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Chapter 3

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Kim Dej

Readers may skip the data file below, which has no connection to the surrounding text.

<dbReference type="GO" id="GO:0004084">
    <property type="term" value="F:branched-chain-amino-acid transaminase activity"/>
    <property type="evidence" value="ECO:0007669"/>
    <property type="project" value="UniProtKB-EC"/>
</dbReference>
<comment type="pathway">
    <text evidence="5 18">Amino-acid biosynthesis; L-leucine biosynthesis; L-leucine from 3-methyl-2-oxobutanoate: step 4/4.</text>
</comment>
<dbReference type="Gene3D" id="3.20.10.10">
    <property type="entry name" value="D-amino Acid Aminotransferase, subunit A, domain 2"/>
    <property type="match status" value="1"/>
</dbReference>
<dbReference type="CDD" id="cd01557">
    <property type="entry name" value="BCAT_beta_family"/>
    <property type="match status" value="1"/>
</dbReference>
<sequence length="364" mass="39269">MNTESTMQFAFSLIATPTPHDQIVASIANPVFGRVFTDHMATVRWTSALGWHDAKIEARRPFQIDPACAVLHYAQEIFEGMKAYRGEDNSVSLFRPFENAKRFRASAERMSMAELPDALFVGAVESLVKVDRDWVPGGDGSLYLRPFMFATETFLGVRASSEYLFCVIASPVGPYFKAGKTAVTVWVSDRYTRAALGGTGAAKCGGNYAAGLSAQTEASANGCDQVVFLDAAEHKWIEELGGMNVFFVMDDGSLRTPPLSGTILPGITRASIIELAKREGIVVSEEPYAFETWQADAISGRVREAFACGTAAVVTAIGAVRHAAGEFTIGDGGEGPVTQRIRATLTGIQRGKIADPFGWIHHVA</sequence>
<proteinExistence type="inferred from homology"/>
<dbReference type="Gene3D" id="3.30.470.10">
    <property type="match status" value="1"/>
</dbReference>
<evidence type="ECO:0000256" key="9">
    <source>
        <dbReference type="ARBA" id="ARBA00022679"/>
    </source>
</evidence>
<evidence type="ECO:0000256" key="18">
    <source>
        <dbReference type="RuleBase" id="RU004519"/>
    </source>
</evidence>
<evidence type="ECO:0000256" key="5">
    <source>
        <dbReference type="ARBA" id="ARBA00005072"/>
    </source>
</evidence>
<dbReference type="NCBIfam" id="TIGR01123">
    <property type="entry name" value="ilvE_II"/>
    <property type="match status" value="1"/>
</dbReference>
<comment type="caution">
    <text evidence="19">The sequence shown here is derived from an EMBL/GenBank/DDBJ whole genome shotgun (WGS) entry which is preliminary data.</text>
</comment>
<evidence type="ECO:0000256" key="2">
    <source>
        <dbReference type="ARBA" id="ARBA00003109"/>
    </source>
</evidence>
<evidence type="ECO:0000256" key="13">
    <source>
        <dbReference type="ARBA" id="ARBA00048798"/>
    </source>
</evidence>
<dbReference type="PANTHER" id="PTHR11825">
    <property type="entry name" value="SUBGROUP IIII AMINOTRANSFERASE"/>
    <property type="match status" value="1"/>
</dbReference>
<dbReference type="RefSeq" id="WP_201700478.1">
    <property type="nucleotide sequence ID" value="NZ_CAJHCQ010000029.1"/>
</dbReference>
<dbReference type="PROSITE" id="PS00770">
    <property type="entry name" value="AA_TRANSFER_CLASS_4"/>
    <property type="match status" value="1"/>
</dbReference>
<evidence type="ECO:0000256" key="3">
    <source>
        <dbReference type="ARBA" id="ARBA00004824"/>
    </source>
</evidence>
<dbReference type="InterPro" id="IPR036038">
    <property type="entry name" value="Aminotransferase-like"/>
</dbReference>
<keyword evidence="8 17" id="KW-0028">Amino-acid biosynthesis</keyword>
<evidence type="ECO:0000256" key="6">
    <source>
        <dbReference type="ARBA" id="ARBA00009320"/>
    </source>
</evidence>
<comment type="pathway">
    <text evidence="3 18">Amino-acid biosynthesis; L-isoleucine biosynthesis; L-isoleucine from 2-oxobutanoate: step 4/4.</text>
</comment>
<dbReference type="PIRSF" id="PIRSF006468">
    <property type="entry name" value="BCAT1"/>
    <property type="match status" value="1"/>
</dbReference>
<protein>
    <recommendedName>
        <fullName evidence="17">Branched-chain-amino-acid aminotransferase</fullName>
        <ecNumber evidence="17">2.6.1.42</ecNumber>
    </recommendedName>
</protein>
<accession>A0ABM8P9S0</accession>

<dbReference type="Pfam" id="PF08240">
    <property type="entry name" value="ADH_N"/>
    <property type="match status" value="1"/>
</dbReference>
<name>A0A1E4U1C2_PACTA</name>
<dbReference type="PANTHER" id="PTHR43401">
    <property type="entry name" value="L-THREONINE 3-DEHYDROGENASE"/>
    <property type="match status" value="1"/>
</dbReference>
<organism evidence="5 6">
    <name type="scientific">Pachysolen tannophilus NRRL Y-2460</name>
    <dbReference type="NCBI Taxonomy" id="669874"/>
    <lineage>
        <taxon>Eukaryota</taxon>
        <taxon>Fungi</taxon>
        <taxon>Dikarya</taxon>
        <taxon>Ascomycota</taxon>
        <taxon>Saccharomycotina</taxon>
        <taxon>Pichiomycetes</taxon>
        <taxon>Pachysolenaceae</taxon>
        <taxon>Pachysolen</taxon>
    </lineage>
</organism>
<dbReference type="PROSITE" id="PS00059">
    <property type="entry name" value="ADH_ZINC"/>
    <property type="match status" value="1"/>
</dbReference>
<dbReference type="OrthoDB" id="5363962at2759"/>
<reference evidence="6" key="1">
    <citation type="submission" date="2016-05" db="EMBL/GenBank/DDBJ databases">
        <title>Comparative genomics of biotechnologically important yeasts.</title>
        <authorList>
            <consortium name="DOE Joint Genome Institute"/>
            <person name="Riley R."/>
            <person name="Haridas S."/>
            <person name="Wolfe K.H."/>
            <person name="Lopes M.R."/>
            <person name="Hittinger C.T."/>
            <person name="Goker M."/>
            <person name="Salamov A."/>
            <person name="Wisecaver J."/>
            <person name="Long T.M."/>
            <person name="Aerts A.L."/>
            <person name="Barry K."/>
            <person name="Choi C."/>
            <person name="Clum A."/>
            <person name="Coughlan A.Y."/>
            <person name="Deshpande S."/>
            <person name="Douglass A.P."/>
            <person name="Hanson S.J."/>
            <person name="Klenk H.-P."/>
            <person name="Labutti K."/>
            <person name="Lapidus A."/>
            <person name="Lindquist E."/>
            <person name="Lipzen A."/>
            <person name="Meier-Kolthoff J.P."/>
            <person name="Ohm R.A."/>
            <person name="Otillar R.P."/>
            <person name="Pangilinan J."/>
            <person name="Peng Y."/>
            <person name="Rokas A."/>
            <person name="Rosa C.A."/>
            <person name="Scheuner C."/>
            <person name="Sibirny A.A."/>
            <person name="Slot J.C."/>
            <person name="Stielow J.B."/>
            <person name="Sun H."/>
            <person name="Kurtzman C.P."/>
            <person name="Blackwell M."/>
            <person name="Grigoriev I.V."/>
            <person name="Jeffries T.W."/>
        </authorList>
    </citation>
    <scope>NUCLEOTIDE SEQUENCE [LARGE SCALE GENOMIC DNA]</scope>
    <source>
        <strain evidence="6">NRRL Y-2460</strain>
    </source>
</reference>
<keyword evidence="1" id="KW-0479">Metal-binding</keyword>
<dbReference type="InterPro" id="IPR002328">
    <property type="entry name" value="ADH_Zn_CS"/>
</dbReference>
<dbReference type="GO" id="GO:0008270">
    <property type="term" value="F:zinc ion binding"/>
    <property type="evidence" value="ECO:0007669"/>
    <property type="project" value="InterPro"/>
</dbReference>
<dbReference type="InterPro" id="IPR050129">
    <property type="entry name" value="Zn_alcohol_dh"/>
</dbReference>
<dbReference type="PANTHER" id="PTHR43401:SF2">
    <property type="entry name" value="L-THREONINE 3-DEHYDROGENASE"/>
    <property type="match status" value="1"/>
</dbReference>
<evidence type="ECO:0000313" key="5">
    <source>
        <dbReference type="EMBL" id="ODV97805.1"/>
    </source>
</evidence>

Chapter 3- Protein Structure and Function - Proteome: entire protein complement of an organism 3.1 Hierarchial Structure of Proteins - A protein chain folds into a shape stabilized by noncovalent interactions between regions of the linear sequence. - Function is derived from 3D structure and structure is derived by amino acid sequence. Primary Structure - Linear arrangement of amino acids. - Linked by peptide bonds. - Backbone exhibits directionality. - Size of a protein or polypeptide is reported as its mass in daltons or molecular weight (MW). Secondary Structure - Spatial arrangements resulting from the folding of localized parts of a polypeptide chain. - In the absence of stabilizing noncovalent interactions, a polypeptide assumed a random coil structure. - Alpha helices and beta sheets are the major internal supportive elements in proteins. The α Helix - The carbonyl oxygen atom of each peptide bond is hydrogen-bonded to the amide hydrogen atom of the amino acid four residues toward the C-terminus. - Confers a directionality on the helix - The arrangement holds the backbone in a rodlike cylinder from which the side chains point outward. The β Sheet - Consists of laterally packed B strands - Hydrogen bonding between backbone atoms in adjacent B strands, within either the same polypeptide chaon or between different polypeptide chains, forms a B sheet. - Have a directionality defined by the orientation of the peptide bond. Turns - Composed of 3 or 4 residues, turns are located on the surface of a protein, forming sharp bends that redirect the polypeptide backbone back toward the interior. - They are stabilized by a hydrogen bond between their end residues. - Glycine and proline are commonly present in turns. - A polypeptide may also contain larger bends, or loops. Tertiary Structure - Overall conformation of a polypeptide chain. - Stabilized by hydrophobic interactions between the nonpolar side chains, hydrogen bonds between polar side chains, and peptide bonds. - Tertiary structure is not rigidly fixed. - The simplest way to represent 3D structure is to trace the course of the backbone atoms with a solid line. Motifs - Particular combinations of secondary structures. - Build up the tertiary structure of a protein. - The helix-loop-helix is a Ca2+ binding motif – oxygen atoms in the invariant residues bind a Ca2+ ion through ionic bonds. - The zinc finger motif- an a helix and two B strands with an antiparallel orientation, form a fingerlike bundle help together by a zinc ion. - Coiled coil- each polypeptide chain contains a-helical segments in which the hydrophobic residues are in a regular pattern- a repeated heptad sequence. - The overall helical structure is amphipathic. Structural and Functional Domains - EGF, epidermal growth factor is a domain. - It Is a small soluble peptide hormone that binds to cels in the embryo and in skin and connective tissue in adults causing them to divide. Members of protein families have a common evolutionary ancestor - 3D structures of myoglobin and the α, β subunits of hemoglobin are similar. - Many identical or chemically similar residues are found in identical positions throughout primary structures of both proteins. - Proteins that have a common ancestor are called homologs. - Can trace their lineage by comparing their sequences. 3.2 Folding, Modification and Degradation of proteins - Assembly of amino acids is dictated by Mrna. - The cell has error-checking processes - Misfolded proteins are degraded Information for folding is encoded in the sequence - All molecules adopt a native state conformation (most stable form) - In vitro protein folding is a self-directed process. Folding of proteins in vitro is promoted by chaperones - Cells require a faster, more efficient mechanism for folding proteins into their correct shapes. - Two general families of chaperones: o Molecular chaperones: bind and stabilize unfolded or partly folded proteins, thereby preventing these proteins from aggregating and being degraded.  Consist of Hsp70 in cytosol, BiP in ER and DnaK in bacteria.  When bound to ATP Hsp70-like proteins assume an open form in which an exposed hydrophobic pocket transiently binds to exposed hydrophobic regions of the unfolded target protein.  Hydrolysis of the bound ATP causes molecular chaperones to assume a closed form in which a target protein can undergo folding. o Chaperonins: directly facilitate the folding of protein.  Formed fron two rings of oligomers.  Eukaryotic chaperonin- TriC  Bacterial, mitochondrial, chloroplast chaperonin- GroEL  In bacteria, a partly folded or misfolded polypeptide is inseted into the cavity of GroEL, where it binds to the inner wall and folded into its native conformation  In an ATP- dependent step, GroEL undergoes a conformational change and releases the folded protein, a process assisted by a co-chaperonin, GroES , which caps the ends of GroEL. Many proteins undergo chemical modification of amino acid residues - Acetylation: the attachment of these hydrophobic tails which function to anchor proteins to the lipid bilayer, constitutes one way that cells localize certain proteins to membranes. - Phosphorylation - Glycosylation - Hydroxylation - Methylation - Y-carboxylation Peptide segments sometimes removed after synthesis - After synthesis, some proteins undergo irreversible changes that do not entail changes in individual amino acid residues. o Sometimes called processing - Most common form is enzymatic cleavage of a backbone peptide bond by proteases. - Proteolytic cleavage is a common mechanism for activating enzymes. - Protein self-splicing takes place in bacteria and some eukaryotes. o An internal segment of a polypeptide is removed and the ends of the polypeptide are rejoined. - The excised peptide appears to eliminate itself from the protein by a mechanism similar to that used in the processing of some RNA molecules. Ubiquitin marks cytosolic proteins for degradation in proteasomes - The activity of a cellular protein depends on the amount present, which reflects the balance between its rate of synthesis and rate of degradation in the cell. - Eukaryotic cells have several intracellulalar proteolytic pathways for degrading misfolded or denatured proteins, normal proteins whose concentration must be decreased and extracellular proteins taken up by the cell. o One major pathway is degradation by enzymes within lysosomes  Directed primarily toward extracellular proteins taken up by the cell and aged or defective organelles of the cell. o There are also cytosolic mechanisms for degrading proteins. o Chemical modification of ubiquitin, followed by degradation of the ubiquitin-tagged protein by a specialized proteolytic machine Ubiquitination is a 3 step process 1. Activation of ubiquitin-activating enzyme (E1) by the addition of a ubiquitin molecule- requires ATP. 2. Transfer of this ubiquitin molecule to a cysteine residue in ubiquitin-conjugating enzyme(E2) 3. Formation of a peptide bond between the ubiquitin molecule bound to E2 and a lysine residue in the target protein, a reaction catalyzed by ubiquitin ligase. (E3) - This process is repeated many times, with each subsequent ubiquitin molecule being added to the preceding one. - The resulting polyubiquitin chain is recognized by a proteasome which cleaves in an ATP dependent process that yields short peptides and intact ubiquitin molecules. - Cellular proteins degraded by the ubiquitin-mediated pathway fall into one of the two general categories: o Native cytosolic proteins whose life spans are tightly controlled o Proteins that become misfolded in the course of their synthesis in the ER - Both contain sequences recognized by the ubiquinating enzyme complex. - Cyclins are cytosolic proteins whose amount are tightly controlled throughout the cell cycle. - The misfolding of proteins in the ER exposes hydrophobic sequences. These are transported to the cytosol where ubiquitinating enzymes recognize the exposed hydrophobic sequences. Digestive proteases degrade dietary proteins - The major extracellular pathway for protein degradation is the system of digestive proteases that breaks down ingested proteins into peptides and amino acids in the intestinal tract. - Three classes of proteases: o Endoproteases: attack selected peptide bonds within a chain. Ex: pepsin o Exopeptidases: sequentially remove residues from the N-terminus or C-terminus of a protein. o Peptidases: split oligopeptides containing as many as about 20 amino acids into di and tripeptides and individual amino acids. Alternatively folded pr